“I think this is one of many symptoms of a disconnect between licensing authorities and councils and the culture of night clubs,” says Tony. “I would say there are very few people on council’s, licensing committees or planning committees who have visited a nightclub in the last 20 years let alone have an understanding of the culture and operations of night clubs.”
Perhaps this is down to a certain stigma around clubbing that other cultural musical venues don’t have. Tony points to a recent case in Berlin which found that that a nightclub has the same cultural gains as an opera house and therefore should be treated the same in terms of tax breaks.
“Now that’s a really forward thinking way of looking at it and that’s the sort of thinking we need.
“But I think anyone who looks at cultural and social side and even economic sides would have to conclude that it brings so many benefits to so many aspects of UK life.”
If gentrification ups the cost of living in areas that clubs draw people, then perhaps what we can call ‘residentrification’ hits the nail in the coffin for popular clubs.
When clubs help create a cultural hub in different boroughs of the city and following gentrification patterns, that entices property developers and new living spaces to suit the new clientele.
However, new residents don’t just rise rents but can react unwelcomingly to the local clubs that first spawned the popularity of their new neighbourhood, something Tony refers to as ‘having your cake and eating it too.”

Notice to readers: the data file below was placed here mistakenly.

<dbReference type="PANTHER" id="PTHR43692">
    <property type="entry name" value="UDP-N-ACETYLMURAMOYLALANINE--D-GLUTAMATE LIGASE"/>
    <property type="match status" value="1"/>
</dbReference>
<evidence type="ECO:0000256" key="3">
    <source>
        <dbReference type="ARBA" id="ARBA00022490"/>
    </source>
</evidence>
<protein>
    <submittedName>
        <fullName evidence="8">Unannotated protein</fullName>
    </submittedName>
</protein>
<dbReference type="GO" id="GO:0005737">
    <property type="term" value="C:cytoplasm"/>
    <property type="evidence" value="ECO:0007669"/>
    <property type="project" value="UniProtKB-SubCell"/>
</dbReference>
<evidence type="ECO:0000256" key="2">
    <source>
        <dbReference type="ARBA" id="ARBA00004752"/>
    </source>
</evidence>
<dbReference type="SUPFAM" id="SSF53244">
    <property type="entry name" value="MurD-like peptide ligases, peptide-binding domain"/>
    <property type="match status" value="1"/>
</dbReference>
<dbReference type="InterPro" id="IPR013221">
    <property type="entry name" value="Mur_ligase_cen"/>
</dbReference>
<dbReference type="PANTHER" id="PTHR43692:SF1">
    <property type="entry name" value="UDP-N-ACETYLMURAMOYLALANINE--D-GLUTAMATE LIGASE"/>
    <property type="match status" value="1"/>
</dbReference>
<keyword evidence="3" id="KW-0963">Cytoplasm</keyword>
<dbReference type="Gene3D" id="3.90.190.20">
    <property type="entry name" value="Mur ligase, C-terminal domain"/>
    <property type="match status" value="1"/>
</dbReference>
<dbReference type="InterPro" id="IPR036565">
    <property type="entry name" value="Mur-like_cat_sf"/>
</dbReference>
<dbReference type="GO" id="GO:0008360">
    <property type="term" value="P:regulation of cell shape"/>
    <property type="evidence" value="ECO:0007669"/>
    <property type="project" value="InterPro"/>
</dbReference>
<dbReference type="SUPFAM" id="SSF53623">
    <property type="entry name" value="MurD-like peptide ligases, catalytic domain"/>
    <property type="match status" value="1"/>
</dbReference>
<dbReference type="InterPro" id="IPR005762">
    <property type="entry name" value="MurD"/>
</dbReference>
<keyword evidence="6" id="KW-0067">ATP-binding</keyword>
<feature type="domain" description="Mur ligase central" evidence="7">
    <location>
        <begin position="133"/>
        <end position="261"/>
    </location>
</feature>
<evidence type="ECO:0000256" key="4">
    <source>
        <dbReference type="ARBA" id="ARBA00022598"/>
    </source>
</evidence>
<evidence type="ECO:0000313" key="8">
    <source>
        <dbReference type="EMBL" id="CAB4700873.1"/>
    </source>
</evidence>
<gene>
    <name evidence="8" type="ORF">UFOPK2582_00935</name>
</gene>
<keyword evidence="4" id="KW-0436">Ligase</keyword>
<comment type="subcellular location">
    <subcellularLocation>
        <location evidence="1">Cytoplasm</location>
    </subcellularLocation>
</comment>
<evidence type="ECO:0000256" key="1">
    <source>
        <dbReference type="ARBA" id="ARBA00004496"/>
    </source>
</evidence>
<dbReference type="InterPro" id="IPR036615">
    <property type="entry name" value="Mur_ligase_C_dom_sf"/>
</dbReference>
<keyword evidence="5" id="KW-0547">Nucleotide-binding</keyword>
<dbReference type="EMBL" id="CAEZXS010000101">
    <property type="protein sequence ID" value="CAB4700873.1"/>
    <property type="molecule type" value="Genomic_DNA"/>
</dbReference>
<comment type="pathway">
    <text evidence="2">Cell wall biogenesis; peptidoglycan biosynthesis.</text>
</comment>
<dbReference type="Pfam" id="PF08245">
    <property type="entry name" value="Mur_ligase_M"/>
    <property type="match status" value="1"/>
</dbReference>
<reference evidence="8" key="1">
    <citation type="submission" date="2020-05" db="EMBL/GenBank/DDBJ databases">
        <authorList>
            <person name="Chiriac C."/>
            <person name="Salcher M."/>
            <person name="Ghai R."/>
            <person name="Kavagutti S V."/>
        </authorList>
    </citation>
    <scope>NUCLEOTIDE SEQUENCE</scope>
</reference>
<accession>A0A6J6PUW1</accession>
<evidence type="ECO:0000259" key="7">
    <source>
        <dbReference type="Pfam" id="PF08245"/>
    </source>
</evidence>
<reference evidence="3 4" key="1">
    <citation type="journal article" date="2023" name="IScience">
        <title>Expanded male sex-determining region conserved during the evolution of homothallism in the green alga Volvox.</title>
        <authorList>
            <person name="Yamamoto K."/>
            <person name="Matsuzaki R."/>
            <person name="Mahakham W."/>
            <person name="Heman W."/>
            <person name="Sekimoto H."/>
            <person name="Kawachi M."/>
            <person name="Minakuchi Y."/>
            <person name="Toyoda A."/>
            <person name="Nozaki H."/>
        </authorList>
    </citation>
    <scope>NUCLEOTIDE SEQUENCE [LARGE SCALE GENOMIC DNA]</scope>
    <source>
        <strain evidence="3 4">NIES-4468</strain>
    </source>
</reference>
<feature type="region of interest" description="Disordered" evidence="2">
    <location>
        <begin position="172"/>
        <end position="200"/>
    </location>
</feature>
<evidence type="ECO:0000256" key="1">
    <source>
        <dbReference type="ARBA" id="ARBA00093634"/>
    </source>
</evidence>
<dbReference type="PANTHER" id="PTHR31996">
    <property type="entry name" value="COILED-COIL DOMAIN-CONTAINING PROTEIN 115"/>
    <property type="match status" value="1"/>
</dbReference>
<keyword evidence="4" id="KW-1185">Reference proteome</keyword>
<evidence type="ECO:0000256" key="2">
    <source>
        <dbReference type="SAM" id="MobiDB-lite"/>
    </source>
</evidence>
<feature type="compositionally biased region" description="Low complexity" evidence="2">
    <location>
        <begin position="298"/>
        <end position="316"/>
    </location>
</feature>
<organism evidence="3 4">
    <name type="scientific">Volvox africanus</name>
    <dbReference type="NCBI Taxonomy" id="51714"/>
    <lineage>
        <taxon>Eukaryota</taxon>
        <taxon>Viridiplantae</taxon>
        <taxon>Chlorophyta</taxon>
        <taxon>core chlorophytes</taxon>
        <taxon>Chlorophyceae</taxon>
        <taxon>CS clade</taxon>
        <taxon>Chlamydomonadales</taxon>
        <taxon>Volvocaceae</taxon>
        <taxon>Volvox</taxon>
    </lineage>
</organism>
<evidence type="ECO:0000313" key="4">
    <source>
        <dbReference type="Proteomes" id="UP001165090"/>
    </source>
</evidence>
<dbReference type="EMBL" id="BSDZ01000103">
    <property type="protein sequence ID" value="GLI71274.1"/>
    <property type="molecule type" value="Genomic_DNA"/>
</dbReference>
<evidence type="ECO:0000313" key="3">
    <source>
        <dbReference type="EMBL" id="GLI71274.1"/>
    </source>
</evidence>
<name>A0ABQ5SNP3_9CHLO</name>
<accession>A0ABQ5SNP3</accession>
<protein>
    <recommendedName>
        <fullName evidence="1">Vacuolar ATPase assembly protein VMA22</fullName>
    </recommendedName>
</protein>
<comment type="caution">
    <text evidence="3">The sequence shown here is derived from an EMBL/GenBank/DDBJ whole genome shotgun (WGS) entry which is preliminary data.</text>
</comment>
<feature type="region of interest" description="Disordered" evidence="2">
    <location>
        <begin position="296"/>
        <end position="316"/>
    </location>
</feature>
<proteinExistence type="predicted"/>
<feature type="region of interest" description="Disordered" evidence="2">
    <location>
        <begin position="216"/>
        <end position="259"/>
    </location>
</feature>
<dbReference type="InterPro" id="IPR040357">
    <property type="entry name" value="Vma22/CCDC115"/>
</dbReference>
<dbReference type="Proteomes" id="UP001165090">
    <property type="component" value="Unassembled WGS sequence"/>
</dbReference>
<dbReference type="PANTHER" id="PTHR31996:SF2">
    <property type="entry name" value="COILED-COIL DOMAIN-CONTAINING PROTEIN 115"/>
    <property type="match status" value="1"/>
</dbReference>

This also may be a factor in the case of Canavan’s pool club, as Kieran points out. He points to the building of luxury flats on Peckham High street both opposite his building and in future, behind it as a new source of noise complaints from new residents.
"‘Residentrification’ hits the nail in the coffin for popular clubs."
He also claims it may be a source of a vested interest for the council in deciding on the future of his club, in that there may be more profit to be made from apartment complexes as opposed to a small club.
The Council deny they want to see Canavan’s closed, saying “We will work with Canavan’s to keep this popular venue open,” adding “this will have to take into account the impact on local residents.”
In the meantime they have granted Canavan’s a six month reprieve to reapply for planning.
But the issue does raise important questions of the possibility that residential developments could be given preference over local clubs, especially when new residents begin to complain.